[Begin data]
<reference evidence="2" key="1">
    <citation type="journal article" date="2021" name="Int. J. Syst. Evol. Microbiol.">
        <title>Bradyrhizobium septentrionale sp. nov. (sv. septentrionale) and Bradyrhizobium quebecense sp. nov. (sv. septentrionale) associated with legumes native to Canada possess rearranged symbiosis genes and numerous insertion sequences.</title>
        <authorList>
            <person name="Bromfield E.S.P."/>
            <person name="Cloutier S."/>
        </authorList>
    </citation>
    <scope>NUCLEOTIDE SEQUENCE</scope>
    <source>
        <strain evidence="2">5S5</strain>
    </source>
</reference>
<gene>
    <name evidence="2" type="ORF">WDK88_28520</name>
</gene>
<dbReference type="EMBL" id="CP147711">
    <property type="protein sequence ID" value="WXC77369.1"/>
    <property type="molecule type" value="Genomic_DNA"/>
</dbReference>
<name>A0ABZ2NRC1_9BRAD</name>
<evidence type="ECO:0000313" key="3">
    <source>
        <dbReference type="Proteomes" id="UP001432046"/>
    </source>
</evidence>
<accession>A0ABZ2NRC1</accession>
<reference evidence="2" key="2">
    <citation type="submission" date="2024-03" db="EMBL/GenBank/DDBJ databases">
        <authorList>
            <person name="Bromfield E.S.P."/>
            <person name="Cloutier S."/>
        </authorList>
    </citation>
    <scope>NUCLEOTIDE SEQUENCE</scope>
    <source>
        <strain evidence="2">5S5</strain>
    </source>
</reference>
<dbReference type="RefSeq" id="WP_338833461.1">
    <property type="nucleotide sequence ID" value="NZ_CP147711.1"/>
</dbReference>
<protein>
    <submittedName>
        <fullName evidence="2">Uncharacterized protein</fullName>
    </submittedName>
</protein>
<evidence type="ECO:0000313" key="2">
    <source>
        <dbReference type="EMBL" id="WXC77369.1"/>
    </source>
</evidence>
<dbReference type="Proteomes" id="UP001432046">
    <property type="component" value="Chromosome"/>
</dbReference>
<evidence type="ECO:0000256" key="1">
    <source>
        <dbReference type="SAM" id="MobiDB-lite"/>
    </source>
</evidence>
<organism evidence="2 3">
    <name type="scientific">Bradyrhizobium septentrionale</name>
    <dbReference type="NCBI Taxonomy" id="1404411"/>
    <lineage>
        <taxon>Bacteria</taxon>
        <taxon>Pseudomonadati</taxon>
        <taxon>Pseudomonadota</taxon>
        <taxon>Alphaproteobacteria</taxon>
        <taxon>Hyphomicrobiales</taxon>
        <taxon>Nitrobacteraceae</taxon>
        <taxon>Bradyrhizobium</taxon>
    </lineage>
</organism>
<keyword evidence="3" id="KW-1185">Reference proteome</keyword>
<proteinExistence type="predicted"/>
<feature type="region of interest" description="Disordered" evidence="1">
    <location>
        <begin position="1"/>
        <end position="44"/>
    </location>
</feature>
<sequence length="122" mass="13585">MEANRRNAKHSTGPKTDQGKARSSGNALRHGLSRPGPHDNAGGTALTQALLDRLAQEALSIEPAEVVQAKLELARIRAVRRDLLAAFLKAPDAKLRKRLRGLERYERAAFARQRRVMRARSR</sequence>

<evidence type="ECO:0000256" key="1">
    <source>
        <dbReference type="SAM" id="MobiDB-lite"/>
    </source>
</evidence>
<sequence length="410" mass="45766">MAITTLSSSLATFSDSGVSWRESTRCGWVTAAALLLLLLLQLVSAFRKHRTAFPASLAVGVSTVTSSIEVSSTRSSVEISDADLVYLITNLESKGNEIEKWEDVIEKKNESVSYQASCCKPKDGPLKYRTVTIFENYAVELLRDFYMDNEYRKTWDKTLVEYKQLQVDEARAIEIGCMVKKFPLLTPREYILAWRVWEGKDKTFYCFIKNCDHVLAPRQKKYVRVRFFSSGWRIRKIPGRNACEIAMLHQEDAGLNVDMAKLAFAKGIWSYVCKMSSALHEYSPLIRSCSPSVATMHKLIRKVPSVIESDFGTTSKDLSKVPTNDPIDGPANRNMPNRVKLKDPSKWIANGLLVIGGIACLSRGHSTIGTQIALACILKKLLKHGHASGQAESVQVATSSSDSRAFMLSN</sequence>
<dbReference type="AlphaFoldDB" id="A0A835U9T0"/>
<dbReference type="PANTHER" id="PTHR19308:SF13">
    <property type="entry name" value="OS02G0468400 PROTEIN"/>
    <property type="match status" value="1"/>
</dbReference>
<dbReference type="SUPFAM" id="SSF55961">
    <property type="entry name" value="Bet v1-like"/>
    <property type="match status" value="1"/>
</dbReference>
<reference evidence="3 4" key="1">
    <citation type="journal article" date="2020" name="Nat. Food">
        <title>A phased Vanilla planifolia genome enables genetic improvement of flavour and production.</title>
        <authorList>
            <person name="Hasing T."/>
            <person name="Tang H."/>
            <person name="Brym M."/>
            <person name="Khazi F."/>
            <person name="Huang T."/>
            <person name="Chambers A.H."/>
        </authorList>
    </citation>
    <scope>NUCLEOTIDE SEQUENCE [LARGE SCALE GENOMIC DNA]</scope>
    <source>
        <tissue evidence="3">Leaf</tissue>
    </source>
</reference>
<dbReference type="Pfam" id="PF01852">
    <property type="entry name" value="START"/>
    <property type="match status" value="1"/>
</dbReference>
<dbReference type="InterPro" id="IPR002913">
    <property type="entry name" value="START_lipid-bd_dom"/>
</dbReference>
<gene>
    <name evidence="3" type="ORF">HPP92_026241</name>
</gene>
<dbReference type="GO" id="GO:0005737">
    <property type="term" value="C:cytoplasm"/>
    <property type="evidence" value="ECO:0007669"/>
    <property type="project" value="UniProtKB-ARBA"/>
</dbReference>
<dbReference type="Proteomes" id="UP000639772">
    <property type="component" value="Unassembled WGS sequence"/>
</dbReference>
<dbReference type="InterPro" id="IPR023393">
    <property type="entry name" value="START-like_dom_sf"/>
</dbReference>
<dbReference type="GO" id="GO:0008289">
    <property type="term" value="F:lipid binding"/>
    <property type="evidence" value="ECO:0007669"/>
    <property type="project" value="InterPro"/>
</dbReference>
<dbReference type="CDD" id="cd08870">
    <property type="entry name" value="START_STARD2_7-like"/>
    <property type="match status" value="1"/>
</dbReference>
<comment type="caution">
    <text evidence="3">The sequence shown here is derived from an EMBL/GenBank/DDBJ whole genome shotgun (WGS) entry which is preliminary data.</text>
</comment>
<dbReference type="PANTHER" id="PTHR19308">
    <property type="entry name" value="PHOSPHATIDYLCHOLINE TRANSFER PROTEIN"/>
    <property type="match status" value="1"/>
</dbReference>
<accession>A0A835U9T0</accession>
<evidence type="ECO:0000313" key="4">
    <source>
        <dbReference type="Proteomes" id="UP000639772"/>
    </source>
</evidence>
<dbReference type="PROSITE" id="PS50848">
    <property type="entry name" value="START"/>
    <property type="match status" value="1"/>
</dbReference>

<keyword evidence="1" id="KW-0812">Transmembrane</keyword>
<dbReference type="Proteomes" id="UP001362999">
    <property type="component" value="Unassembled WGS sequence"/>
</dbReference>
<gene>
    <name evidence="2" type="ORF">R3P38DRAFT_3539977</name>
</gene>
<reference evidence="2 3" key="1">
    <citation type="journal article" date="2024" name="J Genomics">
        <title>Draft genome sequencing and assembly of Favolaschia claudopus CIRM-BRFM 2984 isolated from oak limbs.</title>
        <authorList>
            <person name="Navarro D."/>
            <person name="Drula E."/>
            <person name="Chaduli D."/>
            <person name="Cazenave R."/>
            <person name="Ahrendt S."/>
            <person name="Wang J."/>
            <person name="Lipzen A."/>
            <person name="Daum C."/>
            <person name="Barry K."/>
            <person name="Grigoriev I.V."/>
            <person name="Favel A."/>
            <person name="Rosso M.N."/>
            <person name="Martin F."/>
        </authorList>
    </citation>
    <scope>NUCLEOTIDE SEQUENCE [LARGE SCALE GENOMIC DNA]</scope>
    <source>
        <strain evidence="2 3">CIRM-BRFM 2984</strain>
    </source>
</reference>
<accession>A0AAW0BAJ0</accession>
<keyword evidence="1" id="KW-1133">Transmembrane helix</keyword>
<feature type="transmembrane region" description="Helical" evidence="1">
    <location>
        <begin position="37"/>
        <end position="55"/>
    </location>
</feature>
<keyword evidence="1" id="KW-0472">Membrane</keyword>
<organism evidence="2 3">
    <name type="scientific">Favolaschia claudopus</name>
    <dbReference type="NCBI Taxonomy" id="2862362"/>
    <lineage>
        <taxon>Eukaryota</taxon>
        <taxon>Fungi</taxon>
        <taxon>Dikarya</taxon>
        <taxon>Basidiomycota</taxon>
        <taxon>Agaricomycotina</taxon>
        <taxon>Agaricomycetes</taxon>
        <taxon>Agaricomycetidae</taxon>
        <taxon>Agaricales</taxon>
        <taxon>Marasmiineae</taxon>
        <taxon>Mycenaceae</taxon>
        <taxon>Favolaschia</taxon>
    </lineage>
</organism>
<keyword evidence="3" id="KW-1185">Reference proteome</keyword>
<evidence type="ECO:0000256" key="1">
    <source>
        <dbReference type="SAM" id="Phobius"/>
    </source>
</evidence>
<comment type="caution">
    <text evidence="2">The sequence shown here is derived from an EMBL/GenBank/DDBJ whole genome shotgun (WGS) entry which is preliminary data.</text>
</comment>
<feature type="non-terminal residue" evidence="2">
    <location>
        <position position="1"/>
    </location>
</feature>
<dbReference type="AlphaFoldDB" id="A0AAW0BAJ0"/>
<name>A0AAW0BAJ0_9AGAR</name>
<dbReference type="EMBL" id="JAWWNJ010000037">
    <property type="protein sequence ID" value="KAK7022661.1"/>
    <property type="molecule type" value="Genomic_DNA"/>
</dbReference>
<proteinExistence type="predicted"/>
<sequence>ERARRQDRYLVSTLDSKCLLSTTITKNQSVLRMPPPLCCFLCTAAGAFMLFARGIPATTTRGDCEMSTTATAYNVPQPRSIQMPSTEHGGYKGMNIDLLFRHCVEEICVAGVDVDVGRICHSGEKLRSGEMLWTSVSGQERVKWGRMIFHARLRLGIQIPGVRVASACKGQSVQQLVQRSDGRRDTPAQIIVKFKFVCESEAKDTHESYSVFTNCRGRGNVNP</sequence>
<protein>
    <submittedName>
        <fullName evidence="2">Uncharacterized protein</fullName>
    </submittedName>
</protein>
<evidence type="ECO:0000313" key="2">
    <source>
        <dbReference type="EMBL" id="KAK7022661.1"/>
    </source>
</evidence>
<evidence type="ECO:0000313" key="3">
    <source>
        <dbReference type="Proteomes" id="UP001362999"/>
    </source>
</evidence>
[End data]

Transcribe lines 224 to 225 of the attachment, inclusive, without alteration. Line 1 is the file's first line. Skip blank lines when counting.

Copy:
</evidence>
<comment type="caution">